Even then the Federal Government’s employees in black robes acknowledged that theses were merely taxes with no obligation on the part of Washington to keep it’s politicians political promises.

It mattered not then just as it matters not now for most people(the “mob”) hears only what their political leaders say and sees only what they get in the hear and now.

The whole point of a Constitutional republic was to severely limit what political leaders could do in the hear and now so that people would at least see the truth.

But when that Constitution was made subject to the sole discretion of 9 hand picked Federal employees in black robes it largely ceased to exist as any “law” ceased to exist when the one bound by it can simply choose to disregard his bindings.

So dispute efforts to keep up apperences reminiscent of the early Roman empire the Federal Constitution and the Federal republic it once defined are dead.

This fact could not be made more clear than the effective boundlessness of Washington as they themselves defined it.

We need to be preparing the political landscape for a Republican revolution, not continue to wast time & money playing their pointless power game.

Surely you must recognize that a sad but necessary part of that will involve the downsizing and/or dismantling the Federal military machine.
Like it or not this machine has in the past always proven to be little more than a tool of Washington, not liberty, and certainly not the now dead Constitution.

(When is the last time a military officers successfully refused an unconstitutional order by the president?)

The Constitution means nothing at all when it is so easily and callously swept aside by those who have sworn to uphold it. The oath theses men take is but a joke for most, and a self-serving joke for them who wear black.


37 posted on 02/14/2013 10:26:49 AM PST by Monorprise
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To: Cheerio

“Now, he is going to cut troops - big time. He could care less about them.

It seems like you are correct. He is more interested in arming the CIVILIAN Army to be used against the “bitter-clingers”.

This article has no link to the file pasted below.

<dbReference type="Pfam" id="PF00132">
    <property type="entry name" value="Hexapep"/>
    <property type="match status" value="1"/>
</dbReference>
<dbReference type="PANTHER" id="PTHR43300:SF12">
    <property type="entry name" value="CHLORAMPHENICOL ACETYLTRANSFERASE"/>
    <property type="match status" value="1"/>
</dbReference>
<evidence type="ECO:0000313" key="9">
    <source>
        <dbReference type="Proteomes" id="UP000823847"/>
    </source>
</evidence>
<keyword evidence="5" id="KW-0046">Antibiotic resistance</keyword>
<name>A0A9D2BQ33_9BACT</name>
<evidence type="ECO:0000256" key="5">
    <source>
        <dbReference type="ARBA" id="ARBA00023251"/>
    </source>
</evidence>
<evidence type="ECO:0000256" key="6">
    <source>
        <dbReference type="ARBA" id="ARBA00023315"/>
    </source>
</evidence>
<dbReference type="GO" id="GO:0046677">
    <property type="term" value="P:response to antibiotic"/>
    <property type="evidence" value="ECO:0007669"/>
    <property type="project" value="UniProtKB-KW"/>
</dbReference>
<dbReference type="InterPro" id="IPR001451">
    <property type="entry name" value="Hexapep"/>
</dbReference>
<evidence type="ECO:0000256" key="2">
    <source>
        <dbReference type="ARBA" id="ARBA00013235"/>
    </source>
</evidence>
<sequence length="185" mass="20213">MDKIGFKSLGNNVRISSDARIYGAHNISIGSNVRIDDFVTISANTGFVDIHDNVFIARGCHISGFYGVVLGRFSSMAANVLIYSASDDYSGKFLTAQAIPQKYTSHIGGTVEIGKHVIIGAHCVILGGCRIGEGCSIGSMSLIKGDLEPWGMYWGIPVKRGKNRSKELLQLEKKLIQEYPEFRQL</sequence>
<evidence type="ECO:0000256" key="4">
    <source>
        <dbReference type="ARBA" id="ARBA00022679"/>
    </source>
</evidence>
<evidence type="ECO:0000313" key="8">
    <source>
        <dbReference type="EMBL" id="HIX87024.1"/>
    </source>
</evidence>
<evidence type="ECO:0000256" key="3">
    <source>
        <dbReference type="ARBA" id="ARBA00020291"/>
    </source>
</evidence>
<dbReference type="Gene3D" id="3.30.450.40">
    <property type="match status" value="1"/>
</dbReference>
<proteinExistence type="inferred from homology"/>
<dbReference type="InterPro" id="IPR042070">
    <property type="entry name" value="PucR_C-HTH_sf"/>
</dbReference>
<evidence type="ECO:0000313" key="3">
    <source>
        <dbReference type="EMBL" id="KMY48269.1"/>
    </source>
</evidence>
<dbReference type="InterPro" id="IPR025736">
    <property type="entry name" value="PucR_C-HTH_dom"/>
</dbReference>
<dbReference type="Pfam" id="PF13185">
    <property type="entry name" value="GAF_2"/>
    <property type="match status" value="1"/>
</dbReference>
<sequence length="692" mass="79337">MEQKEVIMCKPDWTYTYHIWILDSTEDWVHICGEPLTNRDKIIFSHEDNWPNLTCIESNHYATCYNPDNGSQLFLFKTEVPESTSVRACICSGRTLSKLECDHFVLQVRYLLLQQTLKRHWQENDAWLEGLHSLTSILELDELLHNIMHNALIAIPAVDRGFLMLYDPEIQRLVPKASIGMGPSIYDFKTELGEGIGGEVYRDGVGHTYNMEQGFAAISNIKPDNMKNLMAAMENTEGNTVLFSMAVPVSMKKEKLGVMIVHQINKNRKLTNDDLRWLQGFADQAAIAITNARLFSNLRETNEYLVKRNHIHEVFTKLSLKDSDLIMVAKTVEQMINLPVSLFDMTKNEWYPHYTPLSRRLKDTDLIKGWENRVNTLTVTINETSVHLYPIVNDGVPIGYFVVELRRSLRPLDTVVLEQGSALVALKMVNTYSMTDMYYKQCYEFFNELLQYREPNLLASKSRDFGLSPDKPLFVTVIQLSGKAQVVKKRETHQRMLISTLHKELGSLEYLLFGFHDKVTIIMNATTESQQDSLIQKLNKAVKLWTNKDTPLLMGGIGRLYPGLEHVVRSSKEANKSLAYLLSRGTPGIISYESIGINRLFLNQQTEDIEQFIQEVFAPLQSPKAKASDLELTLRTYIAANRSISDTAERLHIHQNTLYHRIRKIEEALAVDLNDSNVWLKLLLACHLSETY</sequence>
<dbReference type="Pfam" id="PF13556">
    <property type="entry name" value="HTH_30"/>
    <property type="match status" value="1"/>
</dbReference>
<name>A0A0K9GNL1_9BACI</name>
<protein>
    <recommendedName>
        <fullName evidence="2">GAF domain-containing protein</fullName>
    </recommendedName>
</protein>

stockpiling by DHS of more than 1.6 billion (with a ‘b’) bullets.”

Obama’s civilian army will win too unless we organize ourselves against them, they will simply pick us all off one by one.

We may need to transform part of our political movement & organization into a military type organization of something similar to Minute men in effect on the local level. (Men a thousand miles away cannot help you defend yourself.)

To do this we must establish a system of commutations & coordination. Preferably something that Washington will have difficulty decifering and halting. But that preference at this point is of course a distant 2nd in priority to usability & universality.


38 posted on 02/14/2013 10:36:42 AM PST by Monorprise
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To: SkyPilot

Our defense is one of the few right purposes for government spending. Federal funding to state and local civilian governments is too high (pork). There are extreme numbers of planners and inspectors doing nothing except plotting and scheming detrimental efforts against production and property rights. There’s nearly no building development happening except for federally funded projects.

There are increases for salaries and ever more hiring in public education, while most schools see fewer children each year. As our population gets older, social services is no more than a support for drug abuse (and its associate, alcoholism). Funding for environmentalism and animal worship is deleterious and shouldn’t be happening.

There’s plenty of money for our military forces. It needs to be rightfully stopped from going to useless/counterproductive civilian programs.